By now we’ve all had time to absorb the ruling at the most recent CITES which saw efforts to give African elephants the highest available level of protection defeated, thus placing the future for one of the Earth’s most iconic creatures back in doubt. As such, the tonal approach one takes to books such as Remembering Elephants has switched from optimistic celebration to fearful documentation. The book, a Kickstarter-funded project by wildlife photographer Margot Raggett, opens with Attenborough’s famous quote expressing a fear that his grandchildren will only see elephants in a picture book. If this is to be the fate that awaits the creatures, then collections such as this need to be cherished.
The book ostensibly takes us on a journey of the life of an African elephant, from a remarkably moving quarter of ‘birth’ images, through first, faltering steps, into adolescence and adulthood, out from the herd (for males), and on into an old age that sadly too few actual members of the species make it to due to illegal ivory poaching.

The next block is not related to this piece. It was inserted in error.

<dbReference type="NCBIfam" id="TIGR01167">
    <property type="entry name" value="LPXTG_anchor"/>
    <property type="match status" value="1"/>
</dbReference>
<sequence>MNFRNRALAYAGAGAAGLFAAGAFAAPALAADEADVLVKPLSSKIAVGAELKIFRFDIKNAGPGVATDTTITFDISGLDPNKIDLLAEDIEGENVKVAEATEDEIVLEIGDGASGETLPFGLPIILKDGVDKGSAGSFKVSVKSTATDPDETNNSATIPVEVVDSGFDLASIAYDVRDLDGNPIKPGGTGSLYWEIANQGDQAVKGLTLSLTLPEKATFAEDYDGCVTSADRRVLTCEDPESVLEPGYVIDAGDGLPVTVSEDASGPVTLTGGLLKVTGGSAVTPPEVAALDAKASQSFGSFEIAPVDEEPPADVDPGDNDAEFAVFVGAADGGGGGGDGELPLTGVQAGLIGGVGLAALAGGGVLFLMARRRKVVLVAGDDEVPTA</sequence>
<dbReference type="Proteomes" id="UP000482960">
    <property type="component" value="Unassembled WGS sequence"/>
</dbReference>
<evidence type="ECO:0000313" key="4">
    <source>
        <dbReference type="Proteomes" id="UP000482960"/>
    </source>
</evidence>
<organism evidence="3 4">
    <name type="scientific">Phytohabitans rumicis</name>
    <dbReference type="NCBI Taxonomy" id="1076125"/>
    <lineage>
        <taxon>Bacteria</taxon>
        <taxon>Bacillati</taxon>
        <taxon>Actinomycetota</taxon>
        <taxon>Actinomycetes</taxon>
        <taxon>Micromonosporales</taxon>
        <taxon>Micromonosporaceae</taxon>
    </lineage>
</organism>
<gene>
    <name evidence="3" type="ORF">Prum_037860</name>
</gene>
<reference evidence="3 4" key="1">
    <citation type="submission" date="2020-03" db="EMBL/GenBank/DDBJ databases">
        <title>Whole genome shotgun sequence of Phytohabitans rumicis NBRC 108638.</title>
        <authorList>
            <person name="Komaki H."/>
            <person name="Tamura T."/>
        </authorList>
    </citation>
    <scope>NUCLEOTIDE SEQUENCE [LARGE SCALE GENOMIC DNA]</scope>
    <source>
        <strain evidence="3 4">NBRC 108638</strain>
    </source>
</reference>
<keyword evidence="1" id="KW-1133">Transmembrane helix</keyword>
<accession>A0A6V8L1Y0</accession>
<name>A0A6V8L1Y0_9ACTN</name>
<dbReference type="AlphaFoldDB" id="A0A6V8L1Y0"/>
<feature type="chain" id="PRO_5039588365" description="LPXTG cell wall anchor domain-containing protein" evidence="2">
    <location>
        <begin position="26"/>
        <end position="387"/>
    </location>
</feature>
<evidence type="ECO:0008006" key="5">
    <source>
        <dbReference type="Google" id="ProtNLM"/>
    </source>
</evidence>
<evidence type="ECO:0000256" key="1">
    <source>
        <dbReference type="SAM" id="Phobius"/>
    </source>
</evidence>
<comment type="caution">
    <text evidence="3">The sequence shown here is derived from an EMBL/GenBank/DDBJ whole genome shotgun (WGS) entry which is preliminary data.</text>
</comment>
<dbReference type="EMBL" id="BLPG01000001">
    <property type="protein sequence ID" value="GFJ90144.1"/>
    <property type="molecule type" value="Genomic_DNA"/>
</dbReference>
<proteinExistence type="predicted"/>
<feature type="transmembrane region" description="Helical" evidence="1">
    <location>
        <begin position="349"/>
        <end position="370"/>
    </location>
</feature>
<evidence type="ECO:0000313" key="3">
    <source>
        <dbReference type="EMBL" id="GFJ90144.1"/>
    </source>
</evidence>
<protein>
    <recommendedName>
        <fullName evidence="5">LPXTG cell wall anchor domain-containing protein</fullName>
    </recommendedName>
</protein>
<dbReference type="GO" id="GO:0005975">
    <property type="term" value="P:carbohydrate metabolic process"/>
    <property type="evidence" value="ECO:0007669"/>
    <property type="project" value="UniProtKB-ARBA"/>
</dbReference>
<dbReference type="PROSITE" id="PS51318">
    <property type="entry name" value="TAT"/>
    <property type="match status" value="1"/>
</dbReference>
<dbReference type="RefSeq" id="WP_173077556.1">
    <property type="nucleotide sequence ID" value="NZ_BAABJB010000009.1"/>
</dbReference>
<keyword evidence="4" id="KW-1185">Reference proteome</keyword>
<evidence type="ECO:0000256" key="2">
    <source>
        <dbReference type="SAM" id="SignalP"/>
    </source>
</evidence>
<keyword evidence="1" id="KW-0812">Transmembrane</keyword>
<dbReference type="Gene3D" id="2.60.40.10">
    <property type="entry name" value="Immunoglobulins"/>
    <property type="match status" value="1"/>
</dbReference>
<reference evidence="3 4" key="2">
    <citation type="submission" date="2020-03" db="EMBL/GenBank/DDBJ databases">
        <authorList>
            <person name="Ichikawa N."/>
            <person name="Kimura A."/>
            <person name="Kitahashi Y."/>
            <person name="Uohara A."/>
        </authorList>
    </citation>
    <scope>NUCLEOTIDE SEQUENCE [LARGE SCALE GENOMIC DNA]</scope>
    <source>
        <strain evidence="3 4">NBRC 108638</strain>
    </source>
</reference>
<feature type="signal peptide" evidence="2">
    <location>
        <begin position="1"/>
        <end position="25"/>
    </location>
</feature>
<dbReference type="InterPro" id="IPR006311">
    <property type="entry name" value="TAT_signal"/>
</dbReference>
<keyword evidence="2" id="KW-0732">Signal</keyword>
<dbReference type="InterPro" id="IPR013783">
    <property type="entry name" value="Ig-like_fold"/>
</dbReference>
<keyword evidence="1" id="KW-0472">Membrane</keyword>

Raggett’s call to the great and good of wildlife photography to form this collection has been met by some frankly remarkable examples of the art. Close-up studies of calves nestling with mothers, brutal action as males compete for mating rights, the social interactions between herds – the images move, enlighten and amuse in equal measure. A danger in such collections (especially ones with such a large number of contributors) is that the book would feel disjointed, but instead the framing narrative of a life’s journey holds it all together beautifully – even the choice of light (dawn accompanies the early shots, through bright day and on into night as the elephants age and the book draws to a close) works as well as any video documentary. Remembering Elephants is not just a curio for animal lovers, it’s a vital record for a species with an uncertain future.
This review was published in the December 2016 edition of Geographical magazine.